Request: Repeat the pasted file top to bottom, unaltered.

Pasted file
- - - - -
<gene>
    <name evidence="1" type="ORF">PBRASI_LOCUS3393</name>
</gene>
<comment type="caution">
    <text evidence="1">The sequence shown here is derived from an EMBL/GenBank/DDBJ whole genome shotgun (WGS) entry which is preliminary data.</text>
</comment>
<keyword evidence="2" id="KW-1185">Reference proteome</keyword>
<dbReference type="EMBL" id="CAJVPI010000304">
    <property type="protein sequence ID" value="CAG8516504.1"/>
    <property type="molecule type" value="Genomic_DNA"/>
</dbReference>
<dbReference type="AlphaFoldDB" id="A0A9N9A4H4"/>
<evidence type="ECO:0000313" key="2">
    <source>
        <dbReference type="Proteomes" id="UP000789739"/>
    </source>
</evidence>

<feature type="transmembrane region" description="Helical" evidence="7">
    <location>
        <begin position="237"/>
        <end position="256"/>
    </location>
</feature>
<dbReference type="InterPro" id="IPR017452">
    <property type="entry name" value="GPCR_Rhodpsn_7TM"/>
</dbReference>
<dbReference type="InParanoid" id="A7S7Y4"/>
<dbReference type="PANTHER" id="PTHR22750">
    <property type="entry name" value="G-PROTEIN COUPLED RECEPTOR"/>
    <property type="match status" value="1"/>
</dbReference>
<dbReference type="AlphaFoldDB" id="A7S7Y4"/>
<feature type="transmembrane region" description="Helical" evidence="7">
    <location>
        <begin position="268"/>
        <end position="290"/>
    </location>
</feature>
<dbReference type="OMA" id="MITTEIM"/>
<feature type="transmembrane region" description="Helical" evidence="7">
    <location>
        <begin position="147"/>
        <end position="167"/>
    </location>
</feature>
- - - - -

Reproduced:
<gene>
    <name evidence="1" type="ORF">PBRASI_LOCUS3393</name>
</gene>
<comment type="caution">
    <text evidence="1">The sequence shown here is derived from an EMBL/GenBank/DDBJ whole genome shotgun (WGS) entry which is preliminary data.</text>
</comment>
<keyword evidence="2" id="KW-1185">Reference proteome</keyword>
<dbReference type="EMBL" id="CAJVPI010000304">
    <property type="protein sequence ID" value="CAG8516504.1"/>
    <property type="molecule type" value="Genomic_DNA"/>
</dbReference>
<dbReference type="AlphaFoldDB" id="A0A9N9A4H4"/>
<evidence type="ECO:0000313" key="2">
    <source>
        <dbReference type="Proteomes" id="UP000789739"/>
    </source>
</evidence>

<feature type="transmembrane region" description="Helical" evidence="7">
    <location>
        <begin position="237"/>
        <end position="256"/>
    </location>
</feature>
<dbReference type="InterPro" id="IPR017452">
    <property type="entry name" value="GPCR_Rhodpsn_7TM"/>
</dbReference>
<dbReference type="InParanoid" id="A7S7Y4"/>
<dbReference type="PANTHER" id="PTHR22750">
    <property type="entry name" value="G-PROTEIN COUPLED RECEPTOR"/>
    <property type="match status" value="1"/>
</dbReference>
<dbReference type="AlphaFoldDB" id="A7S7Y4"/>
<feature type="transmembrane region" description="Helical" evidence="7">
    <location>
        <begin position="268"/>
        <end position="290"/>
    </location>
</feature>
<dbReference type="OMA" id="MITTEIM"/>
<feature type="transmembrane region" description="Helical" evidence="7">
    <location>
        <begin position="147"/>
        <end position="167"/>
    </location>
</feature>